Archive: January, 2013
U.S. Rep. Rob Andrews, D-NJ, hopes to save the Camden Children's Garden.
The Camden Children's Garden is an oasis of peace and beauty that has served our community so well over the years. The recent letter received by the leaders of the Children's Garden from a state agency purporting to evict the garden is 100 percent wrong. I have consulted with the leaders of the garden and I am fully committed to supporting the fight to preserve this wonderful community resource.
New Jersey’s plan to bulldoze the Camden Children’s Garden to make way for unspecified “economic development” has struck a nerve.
More than 3,500 supporters of the garden -- a quirky, homegrown, affordable attraction on a downtown waterfront dominated by corporate behemoths -- are rallying on Facebook and elsewhere to fight the eviction (see my Sunday column about the plan here). The edict has enraged a broad constituency that includes not only city residents, but suburbanites, gardeners and members of the WXPN community.
Camden's waterfront overseer, the Cooper's Ferry Partnership, does support the destruction (although it also wants the garden's off-site programming to continue). Various spokespeople for other entities and agencies are saying little, and Camden Mayor Dana Redd seems to have nothing to say, at least so far.
In Haddonfield, NJ, prospective Bancroft property buyers -- also known as voters -- have spoken.
So has the seller , a venerable school for developmentally disabled students.
But borough commissioner Ed Borden suggests a public conversation ought to continue.
The people of Haddonfield, NJ have spoken. And they said ‘no.’
Voters Tuesday rejected the borough school board’s proposal to buy the nearly 20-acre site of Bancroft, a private educational facility for developmentally disabled individuals, for $12.5 million. Details of the 2,387-2,136 vote tally are here.
As I wrote in my column Sunday, opposition to the proposal centered on the expected property tax impact; supporters eyed the site for expansion of athletic and other facilities at the adjacent Haddonfield Memorial High School.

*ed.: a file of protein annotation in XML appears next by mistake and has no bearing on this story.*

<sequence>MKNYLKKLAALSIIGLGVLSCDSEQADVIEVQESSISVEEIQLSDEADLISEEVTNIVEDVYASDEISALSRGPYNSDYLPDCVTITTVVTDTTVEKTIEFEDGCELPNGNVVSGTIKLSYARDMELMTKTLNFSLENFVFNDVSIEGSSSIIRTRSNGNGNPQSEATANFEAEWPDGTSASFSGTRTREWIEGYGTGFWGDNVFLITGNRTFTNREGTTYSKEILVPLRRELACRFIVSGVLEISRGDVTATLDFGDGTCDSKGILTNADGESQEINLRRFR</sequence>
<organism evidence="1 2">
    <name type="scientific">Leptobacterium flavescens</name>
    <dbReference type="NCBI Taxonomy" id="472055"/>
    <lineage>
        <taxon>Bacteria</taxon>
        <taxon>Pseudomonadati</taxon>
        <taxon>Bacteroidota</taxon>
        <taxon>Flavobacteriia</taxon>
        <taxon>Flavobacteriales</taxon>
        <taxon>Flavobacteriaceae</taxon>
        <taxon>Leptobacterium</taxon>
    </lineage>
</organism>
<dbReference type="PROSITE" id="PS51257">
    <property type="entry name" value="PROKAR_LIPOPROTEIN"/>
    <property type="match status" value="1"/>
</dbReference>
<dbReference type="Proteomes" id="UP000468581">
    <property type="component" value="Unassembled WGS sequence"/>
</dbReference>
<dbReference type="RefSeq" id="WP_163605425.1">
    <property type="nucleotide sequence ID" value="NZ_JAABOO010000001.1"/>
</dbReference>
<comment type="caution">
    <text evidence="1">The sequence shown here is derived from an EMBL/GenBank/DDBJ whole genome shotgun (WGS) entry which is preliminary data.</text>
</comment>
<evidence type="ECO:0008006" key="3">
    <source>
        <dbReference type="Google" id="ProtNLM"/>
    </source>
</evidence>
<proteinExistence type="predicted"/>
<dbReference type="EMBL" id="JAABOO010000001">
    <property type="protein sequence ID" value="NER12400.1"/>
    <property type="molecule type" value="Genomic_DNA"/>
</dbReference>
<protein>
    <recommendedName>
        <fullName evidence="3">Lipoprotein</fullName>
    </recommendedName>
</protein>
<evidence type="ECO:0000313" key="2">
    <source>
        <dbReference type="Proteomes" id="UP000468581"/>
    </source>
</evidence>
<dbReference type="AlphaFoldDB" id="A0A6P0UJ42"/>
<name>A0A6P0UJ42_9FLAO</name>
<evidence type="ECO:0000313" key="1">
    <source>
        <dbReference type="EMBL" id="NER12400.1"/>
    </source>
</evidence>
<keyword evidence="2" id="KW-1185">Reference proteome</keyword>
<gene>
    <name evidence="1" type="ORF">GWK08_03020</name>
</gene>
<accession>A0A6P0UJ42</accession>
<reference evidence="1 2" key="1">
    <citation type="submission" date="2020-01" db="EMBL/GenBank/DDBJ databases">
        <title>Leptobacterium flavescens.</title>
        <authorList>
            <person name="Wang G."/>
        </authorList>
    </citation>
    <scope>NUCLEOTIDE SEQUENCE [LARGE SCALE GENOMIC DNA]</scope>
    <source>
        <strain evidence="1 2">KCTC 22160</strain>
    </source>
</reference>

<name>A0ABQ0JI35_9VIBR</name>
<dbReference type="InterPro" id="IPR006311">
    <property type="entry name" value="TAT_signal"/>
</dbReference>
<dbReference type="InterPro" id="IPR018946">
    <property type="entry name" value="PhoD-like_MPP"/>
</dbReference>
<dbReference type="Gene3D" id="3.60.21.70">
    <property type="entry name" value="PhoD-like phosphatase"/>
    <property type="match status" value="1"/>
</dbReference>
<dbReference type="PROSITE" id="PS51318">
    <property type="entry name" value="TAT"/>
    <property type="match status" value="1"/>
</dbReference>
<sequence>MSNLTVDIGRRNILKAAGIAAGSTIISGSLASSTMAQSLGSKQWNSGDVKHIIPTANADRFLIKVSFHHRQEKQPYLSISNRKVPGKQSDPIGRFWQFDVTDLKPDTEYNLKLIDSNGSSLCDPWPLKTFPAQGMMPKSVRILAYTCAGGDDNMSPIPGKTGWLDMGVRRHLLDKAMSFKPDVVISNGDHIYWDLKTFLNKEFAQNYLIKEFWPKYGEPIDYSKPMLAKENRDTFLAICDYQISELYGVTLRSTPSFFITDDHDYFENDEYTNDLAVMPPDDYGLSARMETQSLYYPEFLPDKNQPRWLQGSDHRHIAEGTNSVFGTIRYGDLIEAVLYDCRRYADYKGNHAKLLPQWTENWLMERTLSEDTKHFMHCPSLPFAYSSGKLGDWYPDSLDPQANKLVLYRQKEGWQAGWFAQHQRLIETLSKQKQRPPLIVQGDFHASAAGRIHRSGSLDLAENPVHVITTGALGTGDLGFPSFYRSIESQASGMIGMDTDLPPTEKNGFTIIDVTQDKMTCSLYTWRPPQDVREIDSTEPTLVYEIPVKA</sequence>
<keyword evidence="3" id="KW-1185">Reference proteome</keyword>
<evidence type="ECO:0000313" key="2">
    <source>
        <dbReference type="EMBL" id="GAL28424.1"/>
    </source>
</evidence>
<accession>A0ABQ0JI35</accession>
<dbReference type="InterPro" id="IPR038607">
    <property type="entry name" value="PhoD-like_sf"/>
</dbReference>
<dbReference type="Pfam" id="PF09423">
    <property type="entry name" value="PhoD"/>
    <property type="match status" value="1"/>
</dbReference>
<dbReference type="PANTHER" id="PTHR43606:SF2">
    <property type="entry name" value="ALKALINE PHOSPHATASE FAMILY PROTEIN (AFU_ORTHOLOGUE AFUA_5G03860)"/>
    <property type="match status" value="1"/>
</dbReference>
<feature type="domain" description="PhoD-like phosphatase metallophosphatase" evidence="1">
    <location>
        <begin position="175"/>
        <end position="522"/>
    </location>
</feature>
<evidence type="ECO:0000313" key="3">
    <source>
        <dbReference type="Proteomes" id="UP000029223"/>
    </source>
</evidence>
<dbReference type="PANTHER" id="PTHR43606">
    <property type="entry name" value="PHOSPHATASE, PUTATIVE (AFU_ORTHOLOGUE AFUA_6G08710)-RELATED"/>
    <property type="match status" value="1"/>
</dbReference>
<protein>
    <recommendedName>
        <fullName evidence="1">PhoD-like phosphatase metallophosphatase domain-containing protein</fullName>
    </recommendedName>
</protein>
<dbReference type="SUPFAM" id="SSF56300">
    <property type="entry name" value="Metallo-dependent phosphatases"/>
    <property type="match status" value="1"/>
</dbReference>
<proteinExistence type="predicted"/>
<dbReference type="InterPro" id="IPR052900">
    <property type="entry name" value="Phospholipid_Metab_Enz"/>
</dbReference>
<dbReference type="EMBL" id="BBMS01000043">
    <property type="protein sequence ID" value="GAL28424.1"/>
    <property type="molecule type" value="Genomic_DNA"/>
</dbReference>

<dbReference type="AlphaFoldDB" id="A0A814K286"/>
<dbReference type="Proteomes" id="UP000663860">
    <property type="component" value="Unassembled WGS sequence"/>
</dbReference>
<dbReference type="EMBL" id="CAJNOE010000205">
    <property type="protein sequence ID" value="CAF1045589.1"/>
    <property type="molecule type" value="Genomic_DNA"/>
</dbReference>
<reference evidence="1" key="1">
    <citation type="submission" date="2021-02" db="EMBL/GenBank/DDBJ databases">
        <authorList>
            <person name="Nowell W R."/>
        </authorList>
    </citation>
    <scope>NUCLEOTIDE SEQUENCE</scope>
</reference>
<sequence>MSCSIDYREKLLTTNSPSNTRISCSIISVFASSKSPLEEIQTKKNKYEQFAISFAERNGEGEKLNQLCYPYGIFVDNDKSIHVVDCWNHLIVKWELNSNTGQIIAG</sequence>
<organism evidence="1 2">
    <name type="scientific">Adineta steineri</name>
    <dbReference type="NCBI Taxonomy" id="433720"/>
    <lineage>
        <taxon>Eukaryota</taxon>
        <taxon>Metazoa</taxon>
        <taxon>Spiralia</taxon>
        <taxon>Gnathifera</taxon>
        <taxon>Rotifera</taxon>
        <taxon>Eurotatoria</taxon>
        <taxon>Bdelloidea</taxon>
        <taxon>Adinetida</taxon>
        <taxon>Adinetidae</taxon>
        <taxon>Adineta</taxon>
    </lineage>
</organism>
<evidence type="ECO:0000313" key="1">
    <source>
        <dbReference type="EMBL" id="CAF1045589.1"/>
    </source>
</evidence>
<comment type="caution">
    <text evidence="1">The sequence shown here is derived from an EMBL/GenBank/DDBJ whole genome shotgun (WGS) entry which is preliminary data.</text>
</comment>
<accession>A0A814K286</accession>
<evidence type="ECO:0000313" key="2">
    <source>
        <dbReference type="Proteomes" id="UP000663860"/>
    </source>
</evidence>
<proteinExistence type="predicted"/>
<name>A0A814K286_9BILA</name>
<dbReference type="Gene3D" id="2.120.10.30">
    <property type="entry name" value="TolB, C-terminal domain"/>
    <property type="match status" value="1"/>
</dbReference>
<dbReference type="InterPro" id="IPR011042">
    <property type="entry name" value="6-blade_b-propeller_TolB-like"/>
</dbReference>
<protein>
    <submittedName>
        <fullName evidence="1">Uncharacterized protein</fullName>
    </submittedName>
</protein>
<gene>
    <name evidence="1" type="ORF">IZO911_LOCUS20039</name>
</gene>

How comforting for a newspaper columnist to get not one, but two, press releases about a fellow dinosaur. And in a single day!
Hadrosaurus foulkii -- a duck-billed vegetarian that lived in and around Haddonfield, NJ between 65 million and 136 million years ago -- is back in the news.
John Giannotti's handsome sculpture of "Haddy" has been named "Best of South Jersey" in a regional guide recently published by USA Today. The 16-foot downtown landmark constitutes a "hidden gem" in the newspaper's estimation; it's also a popular backdrop for photos.
DJ Michael Tearson's trippy voice is off the Philly airwaves, but he's not off the radio. Or the radar.
Tearson, 64, of Westmont, NJ has been synonymous with Philadelphia FM rock for decades (see the 2011 column I wrote about him here). He spun records on stations including WXPN, WDAS, and WMMR in those halcyon vinyl days when FM DJs selected and segued a wide mix of music, exposing listeners to fresh sounds.
The legendary communist revolutionary Vladimir Ilyich Lenin is for sale on Craigslist.
Oleg Zeleniak, a Ukrainian-born businessman, is seeking buyers for the 15-foot statue of Lenin he recently won at an auction in Atlantic City. The imposing likeness had stood for seven years at the entrance to a Russian-themed restaurant at the Tropicana Hotel and Casino.
"Make me an offer which I won't decline...or just stop by and take a look yourself at this beautiful piece of art," Zeleniak says in his Craiglist pitch.
Perhaps the Democrats accusing Chris Christie of politicizing Superstorm Sandy to distract voters from New Jersey's potential fiscal disaster hope to distract the electorate from the party's impending electoral catastrophe.
The latest Farleigh Dickinson University PublicMind poll shows the incumbent Republican governor enjoying stellar re-election prospects and superstar popularity ratings in the political aftermath of the storm that devastated parts of the Jersey Shore in October.
And as Christie prepared to present what's expected to be a Sandy-centric "State of the State" address, potential opponent/periodic bromantic partner Steve Sweeney rightly apologized Monday for his clumsy critique (see: "prayed") of the governor's Sandy-related politicking -- although the state Senate president did not fault Christie's deft display of pique (see: "disgusting") against Congressional Republicans.